The aftermath of a split between co-workers may be more trouble for the employer than the relationship
The heart wants what it wants, even at work. But what happens when the heart is broken?
Romantic relationships in the workplace is a source of much discussion for employers. It’s a sensitive subject, as it involves the private lives of employees but, when two employees are involved, it can affect the workplace.
It’s difficult for employers to completely ban romantic relationships between employees — after all, many people probably meet more people through work and spend more time with co-workers than a lot of people in their lives, so it’s pretty much inevitable there will be circumstances where co-workers develop feelings for each other.
Some employers ban relationships between managers and their subordinates, or at least require them to report such relationships so arrangements can be made to separate them at work — due to concerns over potential conflicts of interest or effects on employees who may work with them. But if two employees are attracted to each other, they’re likely going to find a way to be together, whether it’s out in the open or keeping it secret from the employer.
But it may not be a relationship between two employees that could be the problem — the bigger issue may be if they break up and it’s not amiable. This is where the professionalism of the employees involved may be put to the test, as well as the ability of the HR department to deal with the fallout.
About a decade ago, the owner of an Ontario company specializing in vehicle and heavy equipment auctions hired his common-law partner to an executive position with the company. After six years and two children together, the two broke up. The owner soon removed his former partner’s job title and executive privileges, followed by her direct subordinates. After her name disappeared from the payroll, the former partner sued for wrongful dismissal.
A court found the dismissal was “unfair and in bad faith” though the owner tried to argue his former partner had quit. The court didn’t buy it and ordered the company to pay the dismissed executive nearly $200,000 in unpaid wages, benefits and pay in lieu of notice, along with aggravated damages and legal costs: See Churchill v. Aero Auction Sales Inc., 2019 ONSC 4766 (Ont. S.C.J.).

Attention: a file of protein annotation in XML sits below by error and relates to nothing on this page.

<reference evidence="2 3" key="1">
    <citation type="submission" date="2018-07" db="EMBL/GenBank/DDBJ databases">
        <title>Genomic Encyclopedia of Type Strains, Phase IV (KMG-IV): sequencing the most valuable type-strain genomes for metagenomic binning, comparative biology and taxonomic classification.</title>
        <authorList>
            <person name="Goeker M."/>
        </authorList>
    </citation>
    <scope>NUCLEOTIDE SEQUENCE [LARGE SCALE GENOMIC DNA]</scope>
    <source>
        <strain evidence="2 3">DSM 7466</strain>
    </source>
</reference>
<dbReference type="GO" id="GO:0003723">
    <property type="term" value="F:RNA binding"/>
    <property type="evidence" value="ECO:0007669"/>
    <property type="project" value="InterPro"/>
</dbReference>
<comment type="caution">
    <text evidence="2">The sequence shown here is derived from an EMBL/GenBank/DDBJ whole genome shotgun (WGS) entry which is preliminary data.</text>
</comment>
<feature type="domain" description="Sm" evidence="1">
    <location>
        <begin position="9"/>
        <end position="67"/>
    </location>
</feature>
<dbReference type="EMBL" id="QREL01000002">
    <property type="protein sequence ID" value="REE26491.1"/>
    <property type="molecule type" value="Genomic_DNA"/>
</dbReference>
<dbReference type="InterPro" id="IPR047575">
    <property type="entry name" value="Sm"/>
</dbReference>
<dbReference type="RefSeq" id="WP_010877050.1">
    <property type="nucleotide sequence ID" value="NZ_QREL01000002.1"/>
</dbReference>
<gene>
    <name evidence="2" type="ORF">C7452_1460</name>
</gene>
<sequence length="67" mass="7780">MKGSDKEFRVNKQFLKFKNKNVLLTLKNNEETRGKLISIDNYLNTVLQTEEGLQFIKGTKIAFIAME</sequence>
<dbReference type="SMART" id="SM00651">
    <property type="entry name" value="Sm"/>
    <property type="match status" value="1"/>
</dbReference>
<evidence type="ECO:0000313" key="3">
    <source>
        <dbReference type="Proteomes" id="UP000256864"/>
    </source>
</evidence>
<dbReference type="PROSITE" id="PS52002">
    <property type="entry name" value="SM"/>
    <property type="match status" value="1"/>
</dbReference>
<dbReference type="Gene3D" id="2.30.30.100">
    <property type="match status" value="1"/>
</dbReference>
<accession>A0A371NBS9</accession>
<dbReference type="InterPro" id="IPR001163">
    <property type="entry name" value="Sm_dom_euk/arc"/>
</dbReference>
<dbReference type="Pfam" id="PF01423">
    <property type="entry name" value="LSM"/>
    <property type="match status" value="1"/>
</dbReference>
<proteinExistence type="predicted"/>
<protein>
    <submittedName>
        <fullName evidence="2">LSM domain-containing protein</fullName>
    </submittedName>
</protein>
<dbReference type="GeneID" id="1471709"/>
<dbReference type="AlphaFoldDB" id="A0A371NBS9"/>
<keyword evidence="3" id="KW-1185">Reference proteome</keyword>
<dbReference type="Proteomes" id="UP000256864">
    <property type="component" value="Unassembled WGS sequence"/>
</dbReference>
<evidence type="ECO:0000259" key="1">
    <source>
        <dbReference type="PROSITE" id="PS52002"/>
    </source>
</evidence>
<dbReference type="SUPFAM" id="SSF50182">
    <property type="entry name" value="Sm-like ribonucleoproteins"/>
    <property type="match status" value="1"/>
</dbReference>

Another bad breakup caused problems at work between two Ontario corrections officers a few years ago. The two became romantically involved during training and orientation and were in a relationship for several years. However, things ended badly in 2013.
They didn’t work directly with each other but occasionally crossed paths and the female officer often felt intimidated by her former boyfriend through texts he sent and hostile behaviour towards her. The male officer sometimes told others about their relationship and tried to get her removed from conferences so he wouldn’t have to see her. He also undermined her trust with other correctional officers and implied that she was investigating them.
Things came to a head in 2015 when the male officer made unauthorized changes to a prisoner database that were aimed at undermining the female officer’s ability to do her job. Corrections Canada investigated and determined that this could have created a dangerous situation for employees and inmates had the changes not been caught.
Along with the male officer’s harassing behaviour towards the female officer, it became clear to Corrections Canada that he couldn’t be trusted to do his job because of his lingering anger from the breakup with his co-worker. An arbitrator upheld the dismissal, finding the male officer’s conduct and lapses in judgment were incompatible with his continued employment: See Huppmann and The Crown in Right of Ontario (Ministry of the Solicitor General), Re (Aug. 19, 2019), PSGB # P-2016-1778 (Can. Pub. Service Grievance Bd.).
The concern for many employers behind their hesitancy in accepting romantic relationships between co-workers is the risk for claims of harassment or other problems that could come in the wake of the end of such relationships. There’s no doubt of the potential problems the aftermath of a bad breakup could have in the workplace, but it’s difficult to prevent love connections from happening in the workplace.
The best approach may be to go along with the relationships, take appropriate actions to avoid conflicts of interest, and make the expectations clear — both during the relationship and afterwards if it doesn’t work out.
And, ultimately, trust the employees can deal with a broken heart and do their jobs.